Microscopic imitations

Topina on PCDaily

Maryland’s Eugena Topina ratchets up our fascination with hollow forms with her new Openwork Pendants: Under a Microscope series. Though their paper thin cell-like walls look fragile, they’re actually quite strong.

Your mind may be racing if you like microscopic images and undersea creatures. Eugena offers a new tutorial on her site (at 20% off today) that clearly shows how to achieve these effects.

Topina on PCdaily

Long known for her distinctive imitation cloisonne work and flawless resin surfaces, Eugena moved toward hollow constructions this year with openwork bracelets. The lacy pendants take the concept to a new level. You’ll find her on Etsy, Flickr and her own tutorial shop.

From painting to polymer

Saurabh on PCDaily

When I first saw the lovely paintings of Indian women by Rachana Saurabh, I thought, “This artist needs to try polymer, she’d be a natural.” It was easy to imagine her graphic style and her skill with color transitioned to clay.

Two years later, Rachana wrote from Baltimore where she now lives and indeed, she had found polymer.

Saurabh on PCDaily

Rachana quickly learned the craft and tried any number of techniques. She gravitated to appliquing bright bits of clay onto beads. Her designs take on a distinctly Indian textile flavor to which she adds bunches of dangling sparkles. These earrings are from her Festive collection.

On her latest bangle, Krishna and Peacock Feathers, Rachana introduced the ladies from her paintings to her jewelry. She says she tried face canes but couldn’t get the hang of reducing. These faces are sculpted and painted on the wide blue bangle. The Indian dieties’ favorite peacocks, cows, trees and lotus circle the piece.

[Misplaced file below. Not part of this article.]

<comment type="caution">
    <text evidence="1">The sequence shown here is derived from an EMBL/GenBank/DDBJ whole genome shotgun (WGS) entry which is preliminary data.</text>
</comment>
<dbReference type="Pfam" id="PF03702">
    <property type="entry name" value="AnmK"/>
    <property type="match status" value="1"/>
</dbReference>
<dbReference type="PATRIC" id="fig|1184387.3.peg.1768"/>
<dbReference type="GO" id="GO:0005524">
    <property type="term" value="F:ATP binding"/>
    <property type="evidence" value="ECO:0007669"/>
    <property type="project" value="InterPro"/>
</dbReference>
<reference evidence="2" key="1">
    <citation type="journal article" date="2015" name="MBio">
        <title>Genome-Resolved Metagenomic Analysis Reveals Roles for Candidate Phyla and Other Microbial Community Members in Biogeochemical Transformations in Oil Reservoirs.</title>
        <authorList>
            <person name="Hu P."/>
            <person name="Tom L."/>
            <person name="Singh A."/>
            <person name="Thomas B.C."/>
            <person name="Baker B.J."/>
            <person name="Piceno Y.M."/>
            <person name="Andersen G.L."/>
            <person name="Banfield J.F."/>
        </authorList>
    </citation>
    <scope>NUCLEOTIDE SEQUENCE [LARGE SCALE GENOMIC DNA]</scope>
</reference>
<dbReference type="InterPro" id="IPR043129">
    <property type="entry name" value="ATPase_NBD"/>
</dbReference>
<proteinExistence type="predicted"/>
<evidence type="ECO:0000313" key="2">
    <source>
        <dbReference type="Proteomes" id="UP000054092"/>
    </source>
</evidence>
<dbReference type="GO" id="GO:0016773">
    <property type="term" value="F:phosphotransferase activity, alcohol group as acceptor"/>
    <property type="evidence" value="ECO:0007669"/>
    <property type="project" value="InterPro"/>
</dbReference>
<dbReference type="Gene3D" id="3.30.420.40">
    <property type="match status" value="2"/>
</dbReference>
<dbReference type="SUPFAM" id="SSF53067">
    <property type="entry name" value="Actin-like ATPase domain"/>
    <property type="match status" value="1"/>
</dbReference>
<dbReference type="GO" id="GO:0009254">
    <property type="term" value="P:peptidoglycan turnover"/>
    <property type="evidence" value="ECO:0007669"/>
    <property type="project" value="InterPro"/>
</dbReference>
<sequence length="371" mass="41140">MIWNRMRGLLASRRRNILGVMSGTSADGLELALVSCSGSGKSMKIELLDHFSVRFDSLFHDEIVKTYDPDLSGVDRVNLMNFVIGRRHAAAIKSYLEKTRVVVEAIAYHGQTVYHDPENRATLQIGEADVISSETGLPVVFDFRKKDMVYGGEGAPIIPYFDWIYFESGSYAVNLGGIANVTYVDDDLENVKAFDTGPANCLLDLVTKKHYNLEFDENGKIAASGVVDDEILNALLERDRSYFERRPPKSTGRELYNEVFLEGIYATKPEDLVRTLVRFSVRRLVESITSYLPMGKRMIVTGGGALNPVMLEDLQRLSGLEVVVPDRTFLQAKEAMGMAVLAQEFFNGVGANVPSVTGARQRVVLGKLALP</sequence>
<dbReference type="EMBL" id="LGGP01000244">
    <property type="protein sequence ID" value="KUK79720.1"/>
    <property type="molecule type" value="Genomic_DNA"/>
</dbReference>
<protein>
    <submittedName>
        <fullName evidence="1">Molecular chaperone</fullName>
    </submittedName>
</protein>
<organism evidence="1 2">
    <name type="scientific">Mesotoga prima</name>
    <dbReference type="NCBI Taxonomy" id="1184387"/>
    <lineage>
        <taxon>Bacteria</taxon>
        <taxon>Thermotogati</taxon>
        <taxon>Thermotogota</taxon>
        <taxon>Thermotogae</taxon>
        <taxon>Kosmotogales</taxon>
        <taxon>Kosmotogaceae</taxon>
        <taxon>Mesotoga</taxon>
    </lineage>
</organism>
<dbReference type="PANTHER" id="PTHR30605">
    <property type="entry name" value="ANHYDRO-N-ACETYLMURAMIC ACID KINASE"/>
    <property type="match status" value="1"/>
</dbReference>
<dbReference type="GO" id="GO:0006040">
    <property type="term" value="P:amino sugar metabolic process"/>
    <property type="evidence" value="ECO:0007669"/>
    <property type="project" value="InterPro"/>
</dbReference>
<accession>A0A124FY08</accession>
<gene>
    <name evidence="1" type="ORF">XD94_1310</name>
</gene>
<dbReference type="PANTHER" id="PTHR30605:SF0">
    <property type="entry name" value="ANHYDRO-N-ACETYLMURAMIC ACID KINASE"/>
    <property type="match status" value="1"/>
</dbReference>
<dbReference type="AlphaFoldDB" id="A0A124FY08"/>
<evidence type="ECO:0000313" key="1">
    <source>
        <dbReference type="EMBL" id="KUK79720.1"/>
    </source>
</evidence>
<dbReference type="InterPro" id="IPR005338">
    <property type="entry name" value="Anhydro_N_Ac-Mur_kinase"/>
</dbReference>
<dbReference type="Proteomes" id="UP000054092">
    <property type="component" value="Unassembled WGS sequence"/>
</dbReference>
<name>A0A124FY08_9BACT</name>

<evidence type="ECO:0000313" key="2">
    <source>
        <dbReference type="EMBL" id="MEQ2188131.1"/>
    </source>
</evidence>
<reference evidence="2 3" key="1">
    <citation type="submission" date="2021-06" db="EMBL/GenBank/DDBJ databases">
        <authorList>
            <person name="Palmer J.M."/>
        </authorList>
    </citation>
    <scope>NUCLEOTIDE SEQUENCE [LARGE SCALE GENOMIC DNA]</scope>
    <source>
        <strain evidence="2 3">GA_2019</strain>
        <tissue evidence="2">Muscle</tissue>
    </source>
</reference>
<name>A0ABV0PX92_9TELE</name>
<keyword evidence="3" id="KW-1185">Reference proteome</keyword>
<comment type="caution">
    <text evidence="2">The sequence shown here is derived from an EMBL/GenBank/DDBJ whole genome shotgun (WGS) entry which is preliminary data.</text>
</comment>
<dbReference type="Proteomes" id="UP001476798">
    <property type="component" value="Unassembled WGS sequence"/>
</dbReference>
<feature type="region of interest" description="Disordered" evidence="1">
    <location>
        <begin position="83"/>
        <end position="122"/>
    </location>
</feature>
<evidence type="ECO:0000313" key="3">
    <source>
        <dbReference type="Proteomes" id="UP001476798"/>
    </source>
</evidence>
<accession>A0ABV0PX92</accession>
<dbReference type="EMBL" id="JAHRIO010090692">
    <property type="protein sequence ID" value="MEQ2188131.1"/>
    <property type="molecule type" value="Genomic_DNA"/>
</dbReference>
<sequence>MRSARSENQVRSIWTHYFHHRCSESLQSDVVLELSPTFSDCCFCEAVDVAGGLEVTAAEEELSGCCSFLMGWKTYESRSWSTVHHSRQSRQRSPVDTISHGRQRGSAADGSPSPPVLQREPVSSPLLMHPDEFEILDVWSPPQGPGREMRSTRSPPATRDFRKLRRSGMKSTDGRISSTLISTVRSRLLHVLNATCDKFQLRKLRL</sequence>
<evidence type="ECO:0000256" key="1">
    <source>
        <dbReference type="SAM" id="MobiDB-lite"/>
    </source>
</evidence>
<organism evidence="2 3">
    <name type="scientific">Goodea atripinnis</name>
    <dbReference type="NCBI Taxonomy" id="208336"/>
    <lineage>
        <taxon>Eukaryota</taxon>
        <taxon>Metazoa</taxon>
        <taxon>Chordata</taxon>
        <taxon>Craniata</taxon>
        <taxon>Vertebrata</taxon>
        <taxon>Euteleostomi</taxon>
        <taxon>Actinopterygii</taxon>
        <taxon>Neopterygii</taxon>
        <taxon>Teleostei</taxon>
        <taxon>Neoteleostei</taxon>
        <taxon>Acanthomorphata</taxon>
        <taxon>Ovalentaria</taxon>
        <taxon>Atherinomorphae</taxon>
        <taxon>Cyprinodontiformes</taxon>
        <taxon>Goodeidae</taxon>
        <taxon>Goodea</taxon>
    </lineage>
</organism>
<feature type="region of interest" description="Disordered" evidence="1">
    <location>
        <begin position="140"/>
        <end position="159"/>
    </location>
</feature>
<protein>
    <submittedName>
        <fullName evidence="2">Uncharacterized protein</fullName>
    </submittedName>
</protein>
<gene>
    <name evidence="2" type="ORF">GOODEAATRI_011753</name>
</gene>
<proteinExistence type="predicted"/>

Rachana’s story is full of exotic imagery and happy coincidences. Watch her on Facebook, Flickr and Etsy as well as her blog to see what she develops next.

Polymer tell-all

Mishly on PCDaily

Israel’s Iris Mishly has been on the computer for months learning to give her website a makeover. She’s a do-it-yourself, recycle kinda gal.

You may have guessed that the secret ingredient in her trendy DiscChic line involves a recycled computer part.

Today she’s posted a tell-all video that will have you scouring through the cords and adapters in your computer junk drawer in search of these parts that turn into easy bezels for polymer.

Mishly on PCDaily

Iris’ 30 free tutorials are easy to find on the updated site along with tools and scads of other tutorials by category.

You can find her in the usual places too…Flickr, Facebook, YouTube, Etsy. She’s covered all the bases.

Back to school polymer

Perry on PCDaily

New Hampshire’s Sheila Perry posted some pictures of the Encrusted work of guild members in Jana Roberts Benzon’s weekend class including Sheila’s own work here.

benzon_student

The undulating collaged cuffs appear positively impossible to create in polymer but Jana shares her secrets thoroughly. Just look at the students’ painterly geometric jumbles.

Convenient master class

If you’re itching for tips from a master, join Sarah Shriver tonight on Craftcast for some of her caning tricks (Wednesday, October 1 at 8:00. Sarah’s a delightful teacher and this is her first live online offering. It’s a deal!

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